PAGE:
Bristol-Myers Squibb Co. has suspended its study of a drug intended to treat hepatitis C after a patient suffered heart failure, which the company called a “serious safety issue.”
The move raises questions about the experimental drug’s potential and the $2.5 billion price tag Bristol paid earlier this year to buy the company that developed it. The suspension is considered a significant setback for the drugmaker that is already coping with weak sales of its Plavix anti-clotting drug that lost patent protection in May.
ISI Group analyst Mark Schoenebaum said investors should assume that the drug “is dead,” while Bernstein analyst Tim Anderson reduced his forecast for Bristol-Myers’ 2016 per-share earnings by nearly 10%.
The setback doesn’t leave Bristol-Myers empty-handed in hepatitis C drug research because it is developing other hepatitis C drugs. But those other drugs might not be enough to comprise a safe and effective all-oral regimen, which could force Bristol to try to partner with another company developing hepatitis C drugs.
Bristol-Myers said it voluntarily suspended an ongoing Phase 2 study of BMS-986094, which was formerly known as INX-189, a nucleotide polymerase inhibitor, or “nuke.” In a statement, the company said “the cause of the safety issue and any potential relationship to study drug are unknown at this time.”
A patient who had received a 200-milligram dose of the drug experienced heart failure, said Bristol-Myers spokeswoman Sonia Choi. The company can’t rule out the possibility of safety issues with patients who received other doses of the drug.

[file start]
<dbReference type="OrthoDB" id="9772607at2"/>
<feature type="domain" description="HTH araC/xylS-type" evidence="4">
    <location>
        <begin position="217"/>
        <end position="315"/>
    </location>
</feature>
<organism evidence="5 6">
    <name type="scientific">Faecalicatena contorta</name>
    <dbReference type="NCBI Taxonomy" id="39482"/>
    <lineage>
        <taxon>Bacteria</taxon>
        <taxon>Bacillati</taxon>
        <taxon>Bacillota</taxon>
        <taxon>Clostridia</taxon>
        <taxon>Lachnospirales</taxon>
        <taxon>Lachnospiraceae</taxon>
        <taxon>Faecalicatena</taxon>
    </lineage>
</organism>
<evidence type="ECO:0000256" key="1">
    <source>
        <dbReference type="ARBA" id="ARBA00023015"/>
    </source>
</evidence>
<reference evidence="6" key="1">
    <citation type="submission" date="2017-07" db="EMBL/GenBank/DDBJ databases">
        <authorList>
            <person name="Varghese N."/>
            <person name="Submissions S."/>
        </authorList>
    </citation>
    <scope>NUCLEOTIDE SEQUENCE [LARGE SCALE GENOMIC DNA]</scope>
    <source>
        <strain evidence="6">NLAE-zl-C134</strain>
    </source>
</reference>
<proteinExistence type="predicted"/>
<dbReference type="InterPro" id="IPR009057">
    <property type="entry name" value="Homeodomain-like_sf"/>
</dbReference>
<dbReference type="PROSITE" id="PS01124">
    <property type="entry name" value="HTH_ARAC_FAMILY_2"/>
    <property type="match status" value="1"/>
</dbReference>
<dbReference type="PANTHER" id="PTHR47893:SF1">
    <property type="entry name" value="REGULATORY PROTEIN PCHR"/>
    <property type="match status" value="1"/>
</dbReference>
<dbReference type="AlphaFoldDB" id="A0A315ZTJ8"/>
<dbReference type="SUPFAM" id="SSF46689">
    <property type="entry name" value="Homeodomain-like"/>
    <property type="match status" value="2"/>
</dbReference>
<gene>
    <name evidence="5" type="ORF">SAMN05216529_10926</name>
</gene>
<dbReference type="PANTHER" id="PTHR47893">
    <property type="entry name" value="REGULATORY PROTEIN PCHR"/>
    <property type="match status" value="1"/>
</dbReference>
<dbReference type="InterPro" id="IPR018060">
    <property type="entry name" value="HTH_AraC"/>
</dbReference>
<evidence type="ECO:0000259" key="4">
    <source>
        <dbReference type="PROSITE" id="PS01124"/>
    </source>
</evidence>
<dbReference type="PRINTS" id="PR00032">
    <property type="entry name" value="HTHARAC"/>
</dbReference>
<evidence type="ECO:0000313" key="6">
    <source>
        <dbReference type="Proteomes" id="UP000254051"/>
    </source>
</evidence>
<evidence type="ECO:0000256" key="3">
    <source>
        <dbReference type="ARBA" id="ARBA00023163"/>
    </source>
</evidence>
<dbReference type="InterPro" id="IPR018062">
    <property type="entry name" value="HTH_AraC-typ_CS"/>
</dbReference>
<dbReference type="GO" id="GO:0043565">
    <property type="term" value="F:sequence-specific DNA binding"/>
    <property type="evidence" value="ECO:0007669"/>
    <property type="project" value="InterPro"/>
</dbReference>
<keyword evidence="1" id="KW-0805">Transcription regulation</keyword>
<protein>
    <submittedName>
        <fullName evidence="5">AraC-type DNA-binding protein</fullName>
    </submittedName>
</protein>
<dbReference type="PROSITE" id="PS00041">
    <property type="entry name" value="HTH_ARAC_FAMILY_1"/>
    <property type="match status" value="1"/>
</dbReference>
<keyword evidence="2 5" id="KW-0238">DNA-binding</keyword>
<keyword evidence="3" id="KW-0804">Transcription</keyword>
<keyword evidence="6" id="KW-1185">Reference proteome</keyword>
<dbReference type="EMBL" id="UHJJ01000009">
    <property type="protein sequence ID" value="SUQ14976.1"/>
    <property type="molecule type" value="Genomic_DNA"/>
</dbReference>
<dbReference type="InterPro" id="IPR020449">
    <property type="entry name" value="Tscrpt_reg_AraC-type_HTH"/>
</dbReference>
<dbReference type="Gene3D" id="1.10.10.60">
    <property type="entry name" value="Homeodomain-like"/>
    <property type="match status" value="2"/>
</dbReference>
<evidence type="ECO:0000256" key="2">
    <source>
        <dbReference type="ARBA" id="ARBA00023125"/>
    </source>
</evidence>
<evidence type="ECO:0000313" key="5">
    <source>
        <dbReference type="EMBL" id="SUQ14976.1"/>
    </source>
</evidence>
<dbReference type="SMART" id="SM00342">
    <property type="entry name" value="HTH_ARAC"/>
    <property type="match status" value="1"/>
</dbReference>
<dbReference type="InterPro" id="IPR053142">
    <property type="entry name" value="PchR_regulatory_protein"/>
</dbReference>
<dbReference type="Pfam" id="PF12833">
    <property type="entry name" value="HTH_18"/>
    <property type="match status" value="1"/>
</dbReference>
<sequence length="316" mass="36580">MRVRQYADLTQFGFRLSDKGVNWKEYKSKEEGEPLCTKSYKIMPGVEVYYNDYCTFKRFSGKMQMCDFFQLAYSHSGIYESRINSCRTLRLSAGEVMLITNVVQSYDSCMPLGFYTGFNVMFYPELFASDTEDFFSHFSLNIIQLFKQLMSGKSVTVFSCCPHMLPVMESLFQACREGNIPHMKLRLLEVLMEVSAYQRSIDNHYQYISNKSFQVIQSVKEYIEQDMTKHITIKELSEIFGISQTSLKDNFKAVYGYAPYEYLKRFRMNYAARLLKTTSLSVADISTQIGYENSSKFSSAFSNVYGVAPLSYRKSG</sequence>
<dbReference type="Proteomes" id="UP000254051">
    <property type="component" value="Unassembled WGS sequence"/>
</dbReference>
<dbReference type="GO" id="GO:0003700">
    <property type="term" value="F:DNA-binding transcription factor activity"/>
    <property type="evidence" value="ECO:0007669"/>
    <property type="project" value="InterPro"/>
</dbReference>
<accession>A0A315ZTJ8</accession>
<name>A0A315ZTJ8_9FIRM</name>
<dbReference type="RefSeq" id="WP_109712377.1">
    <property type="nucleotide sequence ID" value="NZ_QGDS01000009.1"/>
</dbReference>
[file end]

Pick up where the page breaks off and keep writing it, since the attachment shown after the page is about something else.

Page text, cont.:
The drug company is currently assessing all patients in the study and following an evaluation of the patient data, will decide what to do. Assessments will include full physical exams and imaging tests to measure heart health, Ms. Choi said. Any clinically significant abnormalities detected will be reviewed by a consulting cardiologist as soon as possible.
The safety issue could hurt Bristol-Myers in its race with Gilead Sciences Inc., Abbott Laboratories and others to bring the first all-oral hepatitis C regimen to market, hoping to tap what is expected to be a multibillion-dollar market for such a therapy.
An all-oral regimen for hepatitis C would eliminate an injectable drug used in the current standard treatment, interferon, which can be difficult for patients to tolerate.
To strengthen its hepatitis C position, Bristol-Myers in February shelled out $2.5 billion to buy Inhibitex Inc. at a whopping 163% premium. Bristol was lured primarily by Inhibitex’s nuke for hepatitis C, though it did acquire other potential treatments for infectious disease in the deal.
Treatments for hepatitis C are considered lucrative because the disease is prevalent in large sections of the global population. The virus, which can be transmitted sexually or through use of shared needles and at tattoo parlors, affects some 170 million people world-wide.
The “nuke” class of drugs is seen as a cornerstone of potential all-oral regimens for hepatitis C.
Some analysts believe Gilead has the lead in the race for the all-oral regimen, which is likely to be bolstered by Bristol-Myers’ setback.
Abbott Labs is taking a different approach, developing a potential all-oral regimen without a nuke. Abbott has said it could bring an all-oral regimen to market in 2015. Other companies developing new hepatitis C drugs include Vertex Pharmaceuticals Inc. and Idenix Pharmaceuticals Inc.[hr]